I thought I had heard every possible outcome of this week’s Fed meeting, but I heard an interesting new scenario yesterday from a bond specialist at the largest asset management firm in the world.
Right now, we all say that interest rates are at zero and that the Fed is engaged in a ‘zero interest rate policy,’ or ZIRP. That’s not quite true though, the fed funds target rate, as set by the Federal Open Market Committee (FOMC), is actually a range from 0-0.25 percent.
Let’s take a step back for a moment before getting into the new twist and start with the basics.
When banks take deposits from customers, they loan most of the money out and earn the difference between what they charge for their loans and what they pay their depositors.
They can’t loan all of the money out and have to keep roughly 10 percent in reserve (this calculation gets complicated, but 10 percent is a good example). That 10 percent capital has to be held as cash in the vault (which is uncommon anymore) or at the Federal Reserve.
If the bank is a little short of that 10 percent threshold, they can borrow money from the Fed or from other banks to shore up their capital or face penalties from the Fed. Conversely, if another bank has a little excess over their reserve, they can lend it to the bank in need and earn a little interest.
All of these loans are done at the Federal Reserve and are typically just overnight loans.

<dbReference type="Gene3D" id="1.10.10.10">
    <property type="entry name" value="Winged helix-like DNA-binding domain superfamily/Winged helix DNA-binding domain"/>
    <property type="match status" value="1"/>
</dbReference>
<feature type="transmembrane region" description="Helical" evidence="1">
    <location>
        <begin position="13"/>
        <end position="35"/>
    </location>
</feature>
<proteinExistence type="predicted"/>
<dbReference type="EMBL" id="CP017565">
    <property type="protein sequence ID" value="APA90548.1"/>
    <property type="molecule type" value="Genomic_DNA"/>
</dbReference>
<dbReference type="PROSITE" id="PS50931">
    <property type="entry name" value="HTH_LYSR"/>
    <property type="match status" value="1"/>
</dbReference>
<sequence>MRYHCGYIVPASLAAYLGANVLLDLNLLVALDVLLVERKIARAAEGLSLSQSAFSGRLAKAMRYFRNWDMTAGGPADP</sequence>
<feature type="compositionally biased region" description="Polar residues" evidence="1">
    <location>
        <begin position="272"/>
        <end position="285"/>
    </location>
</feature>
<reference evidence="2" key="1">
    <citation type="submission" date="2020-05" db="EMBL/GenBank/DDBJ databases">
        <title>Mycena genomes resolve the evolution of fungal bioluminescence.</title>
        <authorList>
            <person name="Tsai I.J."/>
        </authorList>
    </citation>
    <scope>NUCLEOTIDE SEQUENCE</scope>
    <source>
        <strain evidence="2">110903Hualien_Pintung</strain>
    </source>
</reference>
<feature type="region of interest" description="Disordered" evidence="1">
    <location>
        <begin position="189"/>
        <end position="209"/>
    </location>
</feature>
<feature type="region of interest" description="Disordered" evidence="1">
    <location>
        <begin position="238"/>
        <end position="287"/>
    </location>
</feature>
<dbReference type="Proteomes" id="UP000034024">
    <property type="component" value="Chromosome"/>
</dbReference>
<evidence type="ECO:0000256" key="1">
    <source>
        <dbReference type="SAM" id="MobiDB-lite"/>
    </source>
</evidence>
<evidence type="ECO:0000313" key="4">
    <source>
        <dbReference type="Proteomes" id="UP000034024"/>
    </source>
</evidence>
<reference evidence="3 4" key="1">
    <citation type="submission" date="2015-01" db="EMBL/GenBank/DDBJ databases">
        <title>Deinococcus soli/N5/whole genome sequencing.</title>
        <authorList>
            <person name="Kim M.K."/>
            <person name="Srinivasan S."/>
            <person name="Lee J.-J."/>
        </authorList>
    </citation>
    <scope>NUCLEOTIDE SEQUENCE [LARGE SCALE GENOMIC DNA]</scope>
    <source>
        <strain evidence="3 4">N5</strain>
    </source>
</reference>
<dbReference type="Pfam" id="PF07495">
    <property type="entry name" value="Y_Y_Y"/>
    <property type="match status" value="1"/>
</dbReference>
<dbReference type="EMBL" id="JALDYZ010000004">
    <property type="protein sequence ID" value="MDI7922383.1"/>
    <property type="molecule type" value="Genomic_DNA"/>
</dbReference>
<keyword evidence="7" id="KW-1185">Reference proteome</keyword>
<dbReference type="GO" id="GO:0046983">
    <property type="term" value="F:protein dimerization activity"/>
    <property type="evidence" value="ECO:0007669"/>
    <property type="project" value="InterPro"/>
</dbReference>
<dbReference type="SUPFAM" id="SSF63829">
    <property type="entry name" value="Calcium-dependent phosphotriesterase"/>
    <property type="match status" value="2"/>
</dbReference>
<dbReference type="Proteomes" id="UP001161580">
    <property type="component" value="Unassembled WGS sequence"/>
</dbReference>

If a bank that is short on reserves borrows from the Fed, they have to pay what is called the discount rate, which is currently 0.75 percent. That’s obviously more expensive than the federal funds target rate of 0-0.25 percent, so banks have a real incentive to borrow from each other instead of the Fed.
That also means that the Fed can’t directly control the fed funds rate, since it is determined between the banks. They do have a powerful tool at their disposal in that they interact with the market in what is called open market operations.
If the fed fund rates go much above the target rate set by the FOMC, then the Fed will enter the market and effectively create money by selling bonds and increases the amount of money in the system.
If the fed fund rate falls below the target range (when it isn’t zero), the fed enters the open market, buys bonds and takes money out of the system.
So here’s the twist: until the Fed cut rates to their current level, the fed funds rate was a single number, and not a range. The possibility that I heard today for the first time was that the FOMC would raise rates to a higher range.
I have said that I wouldn’t be surprised if they took rates from 0-0.25 percent to simply 0.25 percent. This new range concept throws that possibility out the window and creates the possibility of higher rates because the next step higher from here would be 0.25-0.50 percent.
It makes sense because the actual fed funds rate between banks does shift around somewhat – yesterday the effective fed funds rate was 0.14 percent, smack dab in the middle of the range.
To be perfectly honest, I’m not entirely sure what the implications of a target range would be versus a single target rate. I suspect that it wouldn’t change much in terms of actual lending and borrowing between banks and it would give the Fed more flexibility, but I can’t say what markets would think of such a move.
It was a surprise to me, so it could be a surprise to the market, I can’t say. Now, I’m trying to think of new twists, like from the Sixth Sense, the Usual Suspects or Citizen Kane.
The only thing that I can come up with is that they abandon increments of a quarter-percent. What would we all think if the new range was 0.15-0-0.35 percent? More shocking than finding out that Norman killed his mother!